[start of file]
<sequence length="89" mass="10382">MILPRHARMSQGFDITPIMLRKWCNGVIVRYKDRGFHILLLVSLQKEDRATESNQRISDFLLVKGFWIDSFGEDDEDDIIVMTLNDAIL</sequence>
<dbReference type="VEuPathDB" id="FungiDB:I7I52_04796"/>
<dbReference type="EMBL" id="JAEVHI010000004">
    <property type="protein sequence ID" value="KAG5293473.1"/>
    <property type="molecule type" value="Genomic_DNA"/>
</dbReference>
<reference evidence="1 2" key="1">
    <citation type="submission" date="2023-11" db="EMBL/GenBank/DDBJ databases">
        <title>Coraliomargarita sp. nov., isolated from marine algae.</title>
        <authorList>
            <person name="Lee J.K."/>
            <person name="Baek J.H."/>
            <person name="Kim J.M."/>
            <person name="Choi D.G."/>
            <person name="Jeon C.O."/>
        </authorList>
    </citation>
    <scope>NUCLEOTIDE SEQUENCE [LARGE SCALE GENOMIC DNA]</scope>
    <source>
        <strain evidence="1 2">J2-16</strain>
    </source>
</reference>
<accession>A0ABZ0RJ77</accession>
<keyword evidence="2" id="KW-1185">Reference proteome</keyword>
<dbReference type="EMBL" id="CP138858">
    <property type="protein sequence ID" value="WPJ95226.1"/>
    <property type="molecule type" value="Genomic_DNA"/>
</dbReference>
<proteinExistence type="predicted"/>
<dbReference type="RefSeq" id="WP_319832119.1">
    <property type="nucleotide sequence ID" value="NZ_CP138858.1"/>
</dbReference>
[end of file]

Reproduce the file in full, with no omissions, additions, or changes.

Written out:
<sequence length="89" mass="10382">MILPRHARMSQGFDITPIMLRKWCNGVIVRYKDRGFHILLLVSLQKEDRATESNQRISDFLLVKGFWIDSFGEDDEDDIIVMTLNDAIL</sequence>
<dbReference type="VEuPathDB" id="FungiDB:I7I52_04796"/>
<dbReference type="EMBL" id="JAEVHI010000004">
    <property type="protein sequence ID" value="KAG5293473.1"/>
    <property type="molecule type" value="Genomic_DNA"/>
</dbReference>
<reference evidence="1 2" key="1">
    <citation type="submission" date="2023-11" db="EMBL/GenBank/DDBJ databases">
        <title>Coraliomargarita sp. nov., isolated from marine algae.</title>
        <authorList>
            <person name="Lee J.K."/>
            <person name="Baek J.H."/>
            <person name="Kim J.M."/>
            <person name="Choi D.G."/>
            <person name="Jeon C.O."/>
        </authorList>
    </citation>
    <scope>NUCLEOTIDE SEQUENCE [LARGE SCALE GENOMIC DNA]</scope>
    <source>
        <strain evidence="1 2">J2-16</strain>
    </source>
</reference>
<accession>A0ABZ0RJ77</accession>
<keyword evidence="2" id="KW-1185">Reference proteome</keyword>
<dbReference type="EMBL" id="CP138858">
    <property type="protein sequence ID" value="WPJ95226.1"/>
    <property type="molecule type" value="Genomic_DNA"/>
</dbReference>
<proteinExistence type="predicted"/>
<dbReference type="RefSeq" id="WP_319832119.1">
    <property type="nucleotide sequence ID" value="NZ_CP138858.1"/>
</dbReference>